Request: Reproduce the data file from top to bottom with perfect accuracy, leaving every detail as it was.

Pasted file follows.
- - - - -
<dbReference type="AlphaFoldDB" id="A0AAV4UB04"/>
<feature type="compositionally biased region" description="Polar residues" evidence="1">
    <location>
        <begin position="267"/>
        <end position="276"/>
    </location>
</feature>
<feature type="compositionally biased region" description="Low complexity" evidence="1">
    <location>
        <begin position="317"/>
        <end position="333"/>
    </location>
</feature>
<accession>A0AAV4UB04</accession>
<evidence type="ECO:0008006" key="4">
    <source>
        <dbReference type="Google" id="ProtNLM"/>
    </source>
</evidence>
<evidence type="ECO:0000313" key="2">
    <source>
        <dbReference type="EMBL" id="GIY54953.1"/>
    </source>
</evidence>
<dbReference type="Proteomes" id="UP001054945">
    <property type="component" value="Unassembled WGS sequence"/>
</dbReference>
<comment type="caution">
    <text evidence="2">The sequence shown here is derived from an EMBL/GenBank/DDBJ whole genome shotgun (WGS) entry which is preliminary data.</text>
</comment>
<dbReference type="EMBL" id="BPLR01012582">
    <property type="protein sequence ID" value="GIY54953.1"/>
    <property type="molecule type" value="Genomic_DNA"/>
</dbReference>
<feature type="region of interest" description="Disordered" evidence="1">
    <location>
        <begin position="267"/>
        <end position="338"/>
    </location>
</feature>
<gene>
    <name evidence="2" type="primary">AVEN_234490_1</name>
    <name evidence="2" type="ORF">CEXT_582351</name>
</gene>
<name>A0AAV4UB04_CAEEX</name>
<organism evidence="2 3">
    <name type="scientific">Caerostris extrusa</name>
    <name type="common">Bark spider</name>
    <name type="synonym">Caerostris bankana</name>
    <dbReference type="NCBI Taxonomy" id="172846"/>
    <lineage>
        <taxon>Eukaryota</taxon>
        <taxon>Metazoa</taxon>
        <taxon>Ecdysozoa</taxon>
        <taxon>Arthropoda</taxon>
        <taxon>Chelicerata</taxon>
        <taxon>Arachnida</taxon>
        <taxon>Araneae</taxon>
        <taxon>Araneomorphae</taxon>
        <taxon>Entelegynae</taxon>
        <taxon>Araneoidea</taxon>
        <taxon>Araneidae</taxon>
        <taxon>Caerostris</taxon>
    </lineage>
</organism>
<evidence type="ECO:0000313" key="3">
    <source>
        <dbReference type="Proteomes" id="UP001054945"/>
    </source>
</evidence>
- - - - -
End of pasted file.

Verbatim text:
<dbReference type="AlphaFoldDB" id="A0AAV4UB04"/>
<feature type="compositionally biased region" description="Polar residues" evidence="1">
    <location>
        <begin position="267"/>
        <end position="276"/>
    </location>
</feature>
<feature type="compositionally biased region" description="Low complexity" evidence="1">
    <location>
        <begin position="317"/>
        <end position="333"/>
    </location>
</feature>
<accession>A0AAV4UB04</accession>
<evidence type="ECO:0008006" key="4">
    <source>
        <dbReference type="Google" id="ProtNLM"/>
    </source>
</evidence>
<evidence type="ECO:0000313" key="2">
    <source>
        <dbReference type="EMBL" id="GIY54953.1"/>
    </source>
</evidence>
<dbReference type="Proteomes" id="UP001054945">
    <property type="component" value="Unassembled WGS sequence"/>
</dbReference>
<comment type="caution">
    <text evidence="2">The sequence shown here is derived from an EMBL/GenBank/DDBJ whole genome shotgun (WGS) entry which is preliminary data.</text>
</comment>
<dbReference type="EMBL" id="BPLR01012582">
    <property type="protein sequence ID" value="GIY54953.1"/>
    <property type="molecule type" value="Genomic_DNA"/>
</dbReference>
<feature type="region of interest" description="Disordered" evidence="1">
    <location>
        <begin position="267"/>
        <end position="338"/>
    </location>
</feature>
<gene>
    <name evidence="2" type="primary">AVEN_234490_1</name>
    <name evidence="2" type="ORF">CEXT_582351</name>
</gene>
<name>A0AAV4UB04_CAEEX</name>
<organism evidence="2 3">
    <name type="scientific">Caerostris extrusa</name>
    <name type="common">Bark spider</name>
    <name type="synonym">Caerostris bankana</name>
    <dbReference type="NCBI Taxonomy" id="172846"/>
    <lineage>
        <taxon>Eukaryota</taxon>
        <taxon>Metazoa</taxon>
        <taxon>Ecdysozoa</taxon>
        <taxon>Arthropoda</taxon>
        <taxon>Chelicerata</taxon>
        <taxon>Arachnida</taxon>
        <taxon>Araneae</taxon>
        <taxon>Araneomorphae</taxon>
        <taxon>Entelegynae</taxon>
        <taxon>Araneoidea</taxon>
        <taxon>Araneidae</taxon>
        <taxon>Caerostris</taxon>
    </lineage>
</organism>
<evidence type="ECO:0000313" key="3">
    <source>
        <dbReference type="Proteomes" id="UP001054945"/>
    </source>
</evidence>